Weekly Buzz: Highlights from Hong Kong's Budget 2024

01 March 2024

Hong Kong’s budget plan for 24/25FY is out. With its peach-coloured cover – meant to reflect hope – Paul Chan, Hong Kong’s Finance Chief is emphasising a positive outlook for Hong Kong’s economy.

With the “Night Vibes” campaign last year doing little to bring back vibrancy to the city,  a deficit of $101.6B HKD , and an anticipated reduction of $48B HKD in reserves, the budget plan has its work cut out. But with land and housing initiatives, to tax reforms and public finance – there's something for everyone in the latest budget. Here are a few highlights:

Relaxing curbs on the property market

The government’s previous property cooling measures – which were in effect for the last 14 years – will now be lifted (effective immediately!). These include the Buyer's Stamp Duty (BSD) for non-permanent residents and the New Residential Stamp Duty (NRSD) for second-time purchasers.

Homeowners will also no longer be required to pay the Special Stamp Duty (SSD) if they sell their property within a two-year period. The government believes these measures are no longer necessary, given current economic and market conditions. This decision reflects a reevaluation of the property market, and aims to adapt to the changing needs of homeowners and potential buyers.

Extra cuts for all  demand-side property management measures means extra cash – more so if you maximise it. If buying a home is your long-term goal, consider investing that extra cash in a well-diversified portfolio (our General Investing portfolios come to mind here). This lets your money work harder for you. 

Tax handouts (Sorry high earners…)

In the new budget, the governement also unveiled plans to increase taxes on high earners, in an effort to address the city's deficit. Exemptions for salary tax and profit tax have been halved compared to the previous year. The exemptions for salary tax and profit tax will continue to be fully reduced but the limit will be decreased from $6,000 HKD to $3,000 HKD.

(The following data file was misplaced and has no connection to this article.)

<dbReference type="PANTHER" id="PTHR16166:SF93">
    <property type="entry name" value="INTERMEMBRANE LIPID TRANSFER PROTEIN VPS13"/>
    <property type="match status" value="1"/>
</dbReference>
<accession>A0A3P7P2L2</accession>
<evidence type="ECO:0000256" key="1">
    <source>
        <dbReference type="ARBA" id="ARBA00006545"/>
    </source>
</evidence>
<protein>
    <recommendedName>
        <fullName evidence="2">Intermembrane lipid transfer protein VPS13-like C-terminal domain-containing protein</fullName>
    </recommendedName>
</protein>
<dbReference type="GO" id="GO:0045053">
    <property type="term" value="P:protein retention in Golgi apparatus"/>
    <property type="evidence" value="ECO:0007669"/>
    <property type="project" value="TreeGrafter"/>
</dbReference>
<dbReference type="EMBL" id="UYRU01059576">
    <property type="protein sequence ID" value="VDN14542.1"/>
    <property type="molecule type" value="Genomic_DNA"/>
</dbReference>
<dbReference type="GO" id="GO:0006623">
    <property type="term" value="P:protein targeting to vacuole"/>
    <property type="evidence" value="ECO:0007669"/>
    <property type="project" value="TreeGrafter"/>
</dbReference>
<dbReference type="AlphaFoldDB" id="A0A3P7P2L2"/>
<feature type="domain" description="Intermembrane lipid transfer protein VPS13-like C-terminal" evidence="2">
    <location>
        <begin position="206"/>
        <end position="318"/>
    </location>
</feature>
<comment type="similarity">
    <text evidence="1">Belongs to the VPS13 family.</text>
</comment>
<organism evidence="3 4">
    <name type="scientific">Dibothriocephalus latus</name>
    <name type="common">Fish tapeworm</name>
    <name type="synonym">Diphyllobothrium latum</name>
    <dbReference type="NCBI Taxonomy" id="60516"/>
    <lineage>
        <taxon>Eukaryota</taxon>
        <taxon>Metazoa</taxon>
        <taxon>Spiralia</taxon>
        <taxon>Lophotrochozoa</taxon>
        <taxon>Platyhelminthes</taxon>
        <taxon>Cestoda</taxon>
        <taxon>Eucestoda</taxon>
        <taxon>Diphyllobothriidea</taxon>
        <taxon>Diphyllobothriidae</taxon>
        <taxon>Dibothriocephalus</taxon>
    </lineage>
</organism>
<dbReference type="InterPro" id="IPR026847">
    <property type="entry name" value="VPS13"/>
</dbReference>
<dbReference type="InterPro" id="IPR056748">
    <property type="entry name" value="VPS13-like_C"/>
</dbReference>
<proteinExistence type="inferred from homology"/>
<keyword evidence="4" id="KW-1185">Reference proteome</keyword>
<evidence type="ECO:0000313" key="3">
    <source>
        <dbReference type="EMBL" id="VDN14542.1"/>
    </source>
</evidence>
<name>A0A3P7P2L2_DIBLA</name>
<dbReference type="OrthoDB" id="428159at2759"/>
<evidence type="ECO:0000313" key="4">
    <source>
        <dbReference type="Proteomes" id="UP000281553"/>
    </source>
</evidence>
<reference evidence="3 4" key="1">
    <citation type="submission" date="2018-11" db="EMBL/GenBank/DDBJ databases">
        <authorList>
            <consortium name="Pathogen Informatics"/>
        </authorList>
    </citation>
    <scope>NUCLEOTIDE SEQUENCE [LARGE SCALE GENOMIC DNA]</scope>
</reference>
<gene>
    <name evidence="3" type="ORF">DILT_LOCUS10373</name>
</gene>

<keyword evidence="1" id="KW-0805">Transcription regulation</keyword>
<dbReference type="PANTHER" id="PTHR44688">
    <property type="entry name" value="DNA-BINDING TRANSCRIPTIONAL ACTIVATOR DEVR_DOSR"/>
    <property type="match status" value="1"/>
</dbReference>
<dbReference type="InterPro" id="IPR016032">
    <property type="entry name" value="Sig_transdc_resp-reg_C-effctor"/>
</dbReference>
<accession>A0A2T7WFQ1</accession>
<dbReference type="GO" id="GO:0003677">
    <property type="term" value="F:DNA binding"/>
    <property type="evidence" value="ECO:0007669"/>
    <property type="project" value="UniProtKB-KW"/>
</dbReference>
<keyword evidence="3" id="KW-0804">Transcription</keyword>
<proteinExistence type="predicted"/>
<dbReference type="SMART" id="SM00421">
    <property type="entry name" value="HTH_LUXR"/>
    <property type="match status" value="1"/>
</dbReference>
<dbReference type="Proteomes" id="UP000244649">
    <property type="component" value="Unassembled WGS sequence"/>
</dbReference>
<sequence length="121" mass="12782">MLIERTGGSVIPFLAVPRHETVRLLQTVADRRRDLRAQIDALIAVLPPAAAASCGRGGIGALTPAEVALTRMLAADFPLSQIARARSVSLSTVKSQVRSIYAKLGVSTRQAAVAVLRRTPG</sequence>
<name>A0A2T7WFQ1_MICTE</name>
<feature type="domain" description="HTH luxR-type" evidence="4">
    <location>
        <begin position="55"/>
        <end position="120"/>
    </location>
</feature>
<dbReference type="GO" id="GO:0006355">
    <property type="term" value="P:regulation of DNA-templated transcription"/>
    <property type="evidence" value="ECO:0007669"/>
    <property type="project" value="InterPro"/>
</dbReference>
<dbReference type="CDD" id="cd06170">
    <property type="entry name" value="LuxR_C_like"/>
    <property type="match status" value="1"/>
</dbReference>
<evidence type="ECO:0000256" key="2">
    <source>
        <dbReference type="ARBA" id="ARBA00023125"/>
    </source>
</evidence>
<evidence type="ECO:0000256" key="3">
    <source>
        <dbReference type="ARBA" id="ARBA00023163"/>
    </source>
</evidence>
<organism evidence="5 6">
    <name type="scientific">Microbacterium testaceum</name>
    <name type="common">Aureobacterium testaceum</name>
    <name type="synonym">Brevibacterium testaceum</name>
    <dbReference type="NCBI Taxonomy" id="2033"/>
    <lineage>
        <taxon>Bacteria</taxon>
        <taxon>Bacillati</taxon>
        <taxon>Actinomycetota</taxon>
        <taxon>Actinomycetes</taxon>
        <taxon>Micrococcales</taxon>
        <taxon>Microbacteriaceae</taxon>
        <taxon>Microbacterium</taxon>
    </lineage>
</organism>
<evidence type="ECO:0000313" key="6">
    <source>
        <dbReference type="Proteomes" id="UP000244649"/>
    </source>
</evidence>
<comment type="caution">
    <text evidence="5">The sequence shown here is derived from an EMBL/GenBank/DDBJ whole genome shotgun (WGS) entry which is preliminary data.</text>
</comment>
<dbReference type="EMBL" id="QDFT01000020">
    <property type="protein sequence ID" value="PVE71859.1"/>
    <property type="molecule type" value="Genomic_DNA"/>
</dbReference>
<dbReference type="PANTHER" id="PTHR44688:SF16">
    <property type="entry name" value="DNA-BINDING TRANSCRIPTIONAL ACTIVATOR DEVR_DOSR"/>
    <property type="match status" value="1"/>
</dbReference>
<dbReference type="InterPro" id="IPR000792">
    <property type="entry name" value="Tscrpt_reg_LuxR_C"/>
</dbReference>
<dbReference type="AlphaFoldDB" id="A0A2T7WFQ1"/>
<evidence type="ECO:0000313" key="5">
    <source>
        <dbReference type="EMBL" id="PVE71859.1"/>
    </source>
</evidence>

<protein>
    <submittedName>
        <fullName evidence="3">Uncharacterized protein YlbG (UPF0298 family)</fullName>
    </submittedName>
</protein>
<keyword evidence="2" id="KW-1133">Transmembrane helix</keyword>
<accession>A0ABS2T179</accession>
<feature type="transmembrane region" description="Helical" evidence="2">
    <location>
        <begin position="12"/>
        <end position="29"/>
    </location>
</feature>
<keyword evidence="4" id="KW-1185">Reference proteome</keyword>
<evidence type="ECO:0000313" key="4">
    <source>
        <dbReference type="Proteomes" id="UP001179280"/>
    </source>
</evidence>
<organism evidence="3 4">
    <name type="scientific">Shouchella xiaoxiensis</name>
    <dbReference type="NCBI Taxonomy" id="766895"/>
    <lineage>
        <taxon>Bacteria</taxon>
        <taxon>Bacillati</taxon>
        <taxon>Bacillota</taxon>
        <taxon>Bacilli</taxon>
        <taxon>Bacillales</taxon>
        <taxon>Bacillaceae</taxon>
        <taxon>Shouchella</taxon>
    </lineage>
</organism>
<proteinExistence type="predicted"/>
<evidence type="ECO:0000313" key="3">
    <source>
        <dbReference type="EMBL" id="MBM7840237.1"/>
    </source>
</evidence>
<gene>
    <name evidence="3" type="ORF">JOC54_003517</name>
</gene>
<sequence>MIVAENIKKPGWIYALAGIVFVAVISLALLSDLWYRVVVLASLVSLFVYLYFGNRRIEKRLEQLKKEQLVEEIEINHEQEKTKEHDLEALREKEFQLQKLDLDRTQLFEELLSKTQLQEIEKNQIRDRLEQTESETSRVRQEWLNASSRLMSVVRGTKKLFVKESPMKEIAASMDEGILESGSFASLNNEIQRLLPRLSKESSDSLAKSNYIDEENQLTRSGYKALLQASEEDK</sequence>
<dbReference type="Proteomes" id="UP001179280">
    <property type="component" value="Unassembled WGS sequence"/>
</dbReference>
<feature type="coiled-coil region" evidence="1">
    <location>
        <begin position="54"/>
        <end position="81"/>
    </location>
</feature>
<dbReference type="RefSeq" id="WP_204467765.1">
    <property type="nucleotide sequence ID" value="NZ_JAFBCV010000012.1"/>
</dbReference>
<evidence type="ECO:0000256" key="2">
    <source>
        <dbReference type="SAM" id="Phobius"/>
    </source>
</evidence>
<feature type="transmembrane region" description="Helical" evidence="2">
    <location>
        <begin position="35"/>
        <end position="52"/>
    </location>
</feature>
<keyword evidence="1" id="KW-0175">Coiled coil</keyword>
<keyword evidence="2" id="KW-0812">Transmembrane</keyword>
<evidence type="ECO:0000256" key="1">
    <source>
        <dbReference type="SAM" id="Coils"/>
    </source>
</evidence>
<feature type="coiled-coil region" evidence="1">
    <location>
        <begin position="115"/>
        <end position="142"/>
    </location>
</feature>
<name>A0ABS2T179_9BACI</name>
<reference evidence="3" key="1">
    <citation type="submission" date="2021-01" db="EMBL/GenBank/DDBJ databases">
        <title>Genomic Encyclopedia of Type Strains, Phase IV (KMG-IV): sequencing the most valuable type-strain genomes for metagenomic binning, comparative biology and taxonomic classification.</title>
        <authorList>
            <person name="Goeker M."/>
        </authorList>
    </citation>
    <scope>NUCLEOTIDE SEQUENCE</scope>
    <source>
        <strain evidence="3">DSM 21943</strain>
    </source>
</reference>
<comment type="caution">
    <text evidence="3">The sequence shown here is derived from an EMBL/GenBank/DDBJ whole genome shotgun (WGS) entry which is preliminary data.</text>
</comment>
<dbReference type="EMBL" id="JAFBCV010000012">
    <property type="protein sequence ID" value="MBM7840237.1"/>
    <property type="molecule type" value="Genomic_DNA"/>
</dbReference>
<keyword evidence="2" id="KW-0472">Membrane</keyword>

A two-tier tax system will be implemented, starting from April, with income up to $5M HKD taxed at 15 percent, with income exceeding that threshold taxed at 16 percent. This change affects approximately 12,000 taxpayers and is projected to generate an annual revenue of around $910M HKD for the government. 

Silver Bonds lead a new $70B HKD retail bond issuance

The government’s also injecting new funds into the economy, issuing new retail bonds worth $70B HKD. This issuance is split into  $50B HKD for the Silver Bond Series and $20B HKD for green bonds. These funds are set to be used for long-term development projects, with a borrowing ceiling of $500B HKD in total.

Over the next five years, the government plans to issue bonds ranging from $95B HKD to $135B HKD annually,  to support the development of the Northern Metropolis, alongside other infrastructure endeavors. 

With fiscal discipline in mind, the government aims to maintain a prudent level of debt, with the government debt-to-GDP ratio expected to stay around 9 to 13 percent from 2024/25 to 2028/29, lower than most advanced economies.

If you’re looking to invest in bonds, our USD Cash Yield Portfolio might be right for you. There’s no need to wait for your “Silver Age” – start investing with no minimums and no maximums, to secure yourself an additional stream of income.

🎓 Simply Finance: Silver Bond

A Silver Bond is a type of government bond issued by the Hong Kong government, catered to residents aged 65 or above. The program was introduced in 2016 as part of the government's efforts to provide investment opportunities for elderly investors, and to promote financial inclusion. These bonds allow elderly investors to invest in a government-backed instrument, giving them a stable source of regular income.

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